Today will be a miscellaneous Curmudgeon day to follow-up on some recent posts.
College Football Rumble
Today's Washington Post sports section has an article on the voters in the Harris Interactive Poll, one of two "human" polls included in the complex and controversial BCS ratings formula for determining which college football teams get to play for the "national championship."
The Post story notes that a few of the Harris voters made what the Post evidently thinks are unusual selections by not including both Florida and Michigan in the #2 and #3 spots. Give us a break--there are a lot of reasons why someone could logically vote another team into one or both of those slots since the criteria are purely subjective.
For example, Boise State was undefeated. Why not rank the Rams #2? Wisconsin, playing in the Big Ten, had only one loss--why can't the Wolverines be in the top 3? Louisville had only one loss, to Rutgers, on the road. The Cardinals have a case for being in the top 3.
The Post doesn't say how the voters in the other poll, of college coaches, came out, but we'd bet that a few of them also put teams other than Michigan and Florida in the top 3. And the Post should have pointed out that the computer polls didn't all rank Ohio State, Michigan and Florida as #'s 1-3.
There's an easy way to avoid all the ruckus: have a playoff for the national title. And don't wait six weeks after the football season ends to do so.
Earlier this week, we noted an important op-ed piece in the WSJ detailing why six Muslim imams were booted off a US Airways flight. The imams and various Islamic groups are continuing to use the occasion to claim they were removed from the flight because they were praying openly in the terminal before leaving.
False, false, false. It is not uncommon for Muslims to pray in the Minneapolis terminal before boarding flights. Not a one has been barred from a flight for doing so. Instead, the imams engaged in provacative behavior that justifiably caused their removal: they refused to go to their assigned seats, instead seating themselves in the configuration of the 9/11 terrorists; they asked for seat belt extensions, which can be used as weapons, but then did not use them--instead placing them rolled up under their seats; and they were overheard making anti-American statements in Arabic.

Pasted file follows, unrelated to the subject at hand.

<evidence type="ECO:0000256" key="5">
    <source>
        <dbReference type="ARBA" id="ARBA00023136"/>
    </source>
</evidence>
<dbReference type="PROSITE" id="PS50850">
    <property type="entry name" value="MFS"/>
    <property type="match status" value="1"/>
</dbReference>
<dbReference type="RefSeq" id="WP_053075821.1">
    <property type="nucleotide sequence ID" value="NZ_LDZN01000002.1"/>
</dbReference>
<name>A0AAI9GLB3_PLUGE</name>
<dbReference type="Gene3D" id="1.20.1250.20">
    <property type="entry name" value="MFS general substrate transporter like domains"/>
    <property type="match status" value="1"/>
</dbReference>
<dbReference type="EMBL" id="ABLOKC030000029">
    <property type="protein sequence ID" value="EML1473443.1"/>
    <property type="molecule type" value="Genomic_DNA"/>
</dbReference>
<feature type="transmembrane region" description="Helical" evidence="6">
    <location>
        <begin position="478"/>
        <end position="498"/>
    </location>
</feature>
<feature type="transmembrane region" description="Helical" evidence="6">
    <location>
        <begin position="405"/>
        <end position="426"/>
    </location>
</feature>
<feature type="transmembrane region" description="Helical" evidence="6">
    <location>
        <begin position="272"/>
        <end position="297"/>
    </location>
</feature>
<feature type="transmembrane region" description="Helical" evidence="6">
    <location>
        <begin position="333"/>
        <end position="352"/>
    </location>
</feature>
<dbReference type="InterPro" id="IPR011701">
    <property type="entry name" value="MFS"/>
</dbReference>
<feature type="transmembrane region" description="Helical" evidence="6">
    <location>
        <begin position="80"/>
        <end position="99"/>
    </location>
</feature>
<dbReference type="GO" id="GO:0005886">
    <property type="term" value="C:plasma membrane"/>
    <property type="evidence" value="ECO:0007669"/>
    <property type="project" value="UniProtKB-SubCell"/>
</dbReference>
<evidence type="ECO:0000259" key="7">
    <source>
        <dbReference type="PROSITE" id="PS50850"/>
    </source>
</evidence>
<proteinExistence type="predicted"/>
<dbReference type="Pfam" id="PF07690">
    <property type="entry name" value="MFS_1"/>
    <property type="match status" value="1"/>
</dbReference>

One of the Islamic groups in Minneapolis supporting the imams said, "well, Christians pray in the Mall of America all the time, but they aren't prevented from shopping." Nor, we believe, would Muslims. But if the same Muslim then walked about the mall with his hand on what appeared to be a trigger device attached to what appeared to be a suicide belt, he would be arrested, even if it turned out if wasn't really a suicide belt. And if he shouted "death to America" we'd hope he'd be removed, too.
Power Line Politics
Dominion Power, in the planning stages to build a new high voltage transmission line to Northern Virginia, is holding citizens meetings to discuss its proposals. Not surprisingly, this is bringing out the NIMBY crowd--folks who don't want the line in their backyard. But it goes further. Folks also don't want the line going through any civil war battle sites, or through woods, or through any scenic area, or through their golf courses.
Here's an idea: let the folks who don't want a new power line go without electricity. We wonder how many of these NIMBY's have done the least little thing to curb their electricity consumption of late.
Yes, high voltage lines are ugly. Yes, it would be nice if we didn't need a new one. But as the population of Northern Virginia continues to grow, the infrastructure to sustain it must keep pace. Perhaps policy makers in NoVa could use this as an opportunity to get real about conservation and alternative energy measures.
What is Victory in Iraq?
If we've said it once, we've said it a thousand times: before you can seek "victory" in Iraq, you have to know what victory is. We're glad to see a Wall Street Journal op-ed piece saying the same thing. See Shelby Steele's piece at: http://www.opinionjournal.com/editorial/feature.html?id=110009356
And by the way, if all we mean by "victory" is a stable government, then why'd we go to war in the first place? Iraq had a stable government before we destroyed the country.